In fact, Britain’s hangover of Brexit is just beginning to show its first signs. The UK may have the independence to set its own trade agenda, make changes in the way of governance at home, and find its new role in the world, but all of it comes at the expense of a different and perhaps complex relationship European countries — its immediate neighbors. For starters, the UK will survive, and it should even after its separation from Europe. But its citizens will have to work much harder than they should to succeed. The movement of services and its people will suffer greatly under the new agreement and that should take a toll on the economy in the long run. Some experts equate Brexit to death by a thousand cuts. Well — it probably is. Britain’s mercantile mindset towards the EU will cost the nation more than the gains its leaders might have estimated in the post-Brexit age. The possibility of disputes between the two sides will emerge as a new constant in the post-Brexit era.
Britain’s exit from the union has already given birth to new barriers to trade. While these issues might get resolved as time passes, there is enough reason to believe that the UK will continue to pay the price for exiting Europe for some time to come. The Brexit camp, which includes Prime Minister Boris Johnson, is celebrating sovereignty for now, but there is so much more that needs to be negotiated.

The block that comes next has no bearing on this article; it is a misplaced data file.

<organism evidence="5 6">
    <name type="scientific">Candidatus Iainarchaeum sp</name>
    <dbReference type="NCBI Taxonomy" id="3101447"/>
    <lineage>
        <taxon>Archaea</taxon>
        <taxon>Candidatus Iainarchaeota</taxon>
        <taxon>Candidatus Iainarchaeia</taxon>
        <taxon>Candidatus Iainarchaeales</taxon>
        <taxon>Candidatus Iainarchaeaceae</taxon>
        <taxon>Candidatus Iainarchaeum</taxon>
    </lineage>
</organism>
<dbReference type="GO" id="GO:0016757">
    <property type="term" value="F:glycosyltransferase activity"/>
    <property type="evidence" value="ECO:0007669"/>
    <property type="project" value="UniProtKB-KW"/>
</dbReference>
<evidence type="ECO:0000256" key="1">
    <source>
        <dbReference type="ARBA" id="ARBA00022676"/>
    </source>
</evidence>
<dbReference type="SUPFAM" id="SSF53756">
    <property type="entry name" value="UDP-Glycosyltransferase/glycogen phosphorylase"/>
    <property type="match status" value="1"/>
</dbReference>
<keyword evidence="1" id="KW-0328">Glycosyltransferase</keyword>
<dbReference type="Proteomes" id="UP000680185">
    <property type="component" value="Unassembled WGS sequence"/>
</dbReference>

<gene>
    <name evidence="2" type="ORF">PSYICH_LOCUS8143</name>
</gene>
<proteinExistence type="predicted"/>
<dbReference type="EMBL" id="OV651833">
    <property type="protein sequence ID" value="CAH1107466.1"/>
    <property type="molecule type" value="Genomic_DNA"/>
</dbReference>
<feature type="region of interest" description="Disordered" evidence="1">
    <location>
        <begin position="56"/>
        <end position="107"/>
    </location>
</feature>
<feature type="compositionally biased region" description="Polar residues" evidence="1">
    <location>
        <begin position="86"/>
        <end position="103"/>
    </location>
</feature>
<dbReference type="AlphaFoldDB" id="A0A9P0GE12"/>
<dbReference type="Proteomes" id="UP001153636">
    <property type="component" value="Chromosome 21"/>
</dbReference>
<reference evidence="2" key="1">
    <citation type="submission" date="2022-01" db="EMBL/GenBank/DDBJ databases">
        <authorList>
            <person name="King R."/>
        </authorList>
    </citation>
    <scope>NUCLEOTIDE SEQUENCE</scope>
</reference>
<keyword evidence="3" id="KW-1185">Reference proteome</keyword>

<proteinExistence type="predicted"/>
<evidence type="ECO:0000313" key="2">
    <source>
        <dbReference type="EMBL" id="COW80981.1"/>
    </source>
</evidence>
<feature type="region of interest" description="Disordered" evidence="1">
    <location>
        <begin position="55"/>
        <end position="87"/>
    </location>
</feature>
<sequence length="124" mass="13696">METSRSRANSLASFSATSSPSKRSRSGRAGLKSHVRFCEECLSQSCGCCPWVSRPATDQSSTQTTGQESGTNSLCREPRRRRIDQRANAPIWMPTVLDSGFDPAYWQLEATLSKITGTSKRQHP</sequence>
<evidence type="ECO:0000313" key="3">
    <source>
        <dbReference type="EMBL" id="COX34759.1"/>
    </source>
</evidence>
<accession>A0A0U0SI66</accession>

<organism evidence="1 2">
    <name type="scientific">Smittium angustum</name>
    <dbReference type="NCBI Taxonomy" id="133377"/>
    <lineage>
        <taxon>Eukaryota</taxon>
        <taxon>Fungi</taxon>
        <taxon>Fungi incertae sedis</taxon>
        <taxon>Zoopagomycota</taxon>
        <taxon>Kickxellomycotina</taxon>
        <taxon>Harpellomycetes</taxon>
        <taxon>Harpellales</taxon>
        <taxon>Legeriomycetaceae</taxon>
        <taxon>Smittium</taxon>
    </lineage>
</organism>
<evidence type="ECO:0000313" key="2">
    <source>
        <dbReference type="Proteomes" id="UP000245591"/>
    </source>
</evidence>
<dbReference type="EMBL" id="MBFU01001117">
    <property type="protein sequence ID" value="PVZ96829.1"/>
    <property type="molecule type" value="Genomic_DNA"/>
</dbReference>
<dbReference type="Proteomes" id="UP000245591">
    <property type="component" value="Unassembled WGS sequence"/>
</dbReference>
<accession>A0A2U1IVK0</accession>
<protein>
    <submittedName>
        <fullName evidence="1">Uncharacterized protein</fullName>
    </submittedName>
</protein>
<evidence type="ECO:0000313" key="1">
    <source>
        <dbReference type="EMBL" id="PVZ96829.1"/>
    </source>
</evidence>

Fort Fawad

 

A comeback to international cricket after a gap of 10 years or so is rare. Even rarer is a successful one. Fawad Alam has thus had an outstanding return to cricket arenas. The left-handed batsman has hit two centuries in four tests since his re-entry after a gap of more than 10 years. One of them – during the first Test of the ongoing series against South Africa in Karachi concluding yesterday – has been a match-winning knock. This takes his tally of test centuries to three, none of which has come against a weak opposition or in easy conditions.
Fawad hit the first century on his debut against Sri Lanka in Sri Lanka back in 2009; he slammed his second one, on his comeback in 2020, against New Zealand in New Zealand when his team had reduced to 37 for 3 under tough batting conditions; and the latest from his bat came during the Karachi test after the Proteas pace attack had ripped through Pakistan’s top order with a paltry 27 for 4 on the board. Fawad’s defences stand as tough and tall as a fort, with even top bowlers finding it difficult to penetrate through.
While Fawad’s performance speaks of his professional class, it also calls in question the acumen of cricket czars in the country who continued to ignore an exceptional talent while he continued to pile up runs in the domestic circuit thumping the doors of the selection committee. There may be a problem with his technique, his unorthodox stance may be the most weirdest too, and he may lack elegance, but no expert can disagree to his superb temperament and excellent concentration at the crease – elements that are a genuine asset for a Test batsman – as well his great determination and a never-say-die spirit.
Fawad is a victim of likes and dislikes, a glaring example of neglect and injustice. At 35 years and 124 days, Fawad may not continue for more than a few years. But he has set an example of hardwork, resilience and patience which is worth following.